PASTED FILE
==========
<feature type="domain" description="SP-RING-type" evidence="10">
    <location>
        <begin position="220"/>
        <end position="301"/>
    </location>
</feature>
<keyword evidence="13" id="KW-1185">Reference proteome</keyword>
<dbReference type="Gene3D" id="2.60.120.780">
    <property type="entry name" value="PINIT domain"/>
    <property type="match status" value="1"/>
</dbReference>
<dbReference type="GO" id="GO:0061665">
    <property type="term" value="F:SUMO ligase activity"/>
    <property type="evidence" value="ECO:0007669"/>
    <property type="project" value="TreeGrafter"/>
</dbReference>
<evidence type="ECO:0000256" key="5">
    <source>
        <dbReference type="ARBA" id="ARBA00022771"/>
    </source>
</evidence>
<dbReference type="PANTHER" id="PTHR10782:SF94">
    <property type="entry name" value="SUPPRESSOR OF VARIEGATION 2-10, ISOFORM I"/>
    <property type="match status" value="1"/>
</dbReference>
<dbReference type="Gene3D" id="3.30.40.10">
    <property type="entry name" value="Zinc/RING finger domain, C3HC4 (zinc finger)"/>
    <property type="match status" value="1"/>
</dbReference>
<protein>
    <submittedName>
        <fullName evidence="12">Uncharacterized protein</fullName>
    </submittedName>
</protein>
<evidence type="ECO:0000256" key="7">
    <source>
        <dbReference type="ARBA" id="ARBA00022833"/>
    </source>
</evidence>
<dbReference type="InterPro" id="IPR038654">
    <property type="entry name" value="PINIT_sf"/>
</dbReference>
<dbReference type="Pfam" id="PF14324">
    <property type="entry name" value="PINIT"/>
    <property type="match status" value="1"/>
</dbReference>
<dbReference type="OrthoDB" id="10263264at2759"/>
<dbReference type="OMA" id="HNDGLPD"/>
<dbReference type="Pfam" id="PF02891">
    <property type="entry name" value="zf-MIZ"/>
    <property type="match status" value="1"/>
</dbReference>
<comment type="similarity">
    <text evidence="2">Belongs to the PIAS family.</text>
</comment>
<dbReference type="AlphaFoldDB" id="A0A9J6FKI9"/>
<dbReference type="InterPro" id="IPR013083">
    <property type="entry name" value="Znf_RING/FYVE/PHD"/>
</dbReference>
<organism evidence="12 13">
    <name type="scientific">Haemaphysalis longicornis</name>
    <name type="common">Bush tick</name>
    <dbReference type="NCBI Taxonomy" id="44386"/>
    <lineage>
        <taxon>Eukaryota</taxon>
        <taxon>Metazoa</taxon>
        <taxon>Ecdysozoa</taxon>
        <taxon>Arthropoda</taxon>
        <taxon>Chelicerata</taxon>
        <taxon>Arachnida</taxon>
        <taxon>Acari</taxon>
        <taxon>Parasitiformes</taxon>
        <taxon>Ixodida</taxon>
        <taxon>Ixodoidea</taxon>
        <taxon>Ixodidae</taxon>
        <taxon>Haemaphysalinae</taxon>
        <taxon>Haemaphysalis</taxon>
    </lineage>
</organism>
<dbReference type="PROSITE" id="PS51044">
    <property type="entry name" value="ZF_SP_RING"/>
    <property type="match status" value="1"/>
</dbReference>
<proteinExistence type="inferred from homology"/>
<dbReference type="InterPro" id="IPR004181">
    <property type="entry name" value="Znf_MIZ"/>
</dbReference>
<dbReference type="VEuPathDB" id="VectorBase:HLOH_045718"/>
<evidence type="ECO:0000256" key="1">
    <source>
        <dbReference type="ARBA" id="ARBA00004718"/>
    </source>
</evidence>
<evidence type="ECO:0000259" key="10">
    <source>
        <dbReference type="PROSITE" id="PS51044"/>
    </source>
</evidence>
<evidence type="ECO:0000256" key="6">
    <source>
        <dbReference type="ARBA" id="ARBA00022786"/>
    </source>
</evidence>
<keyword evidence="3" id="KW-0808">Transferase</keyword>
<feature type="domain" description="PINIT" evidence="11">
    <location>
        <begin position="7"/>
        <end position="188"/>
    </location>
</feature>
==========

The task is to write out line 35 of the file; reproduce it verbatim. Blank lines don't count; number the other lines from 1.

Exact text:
<evidence type="ECO:0000256" key="7">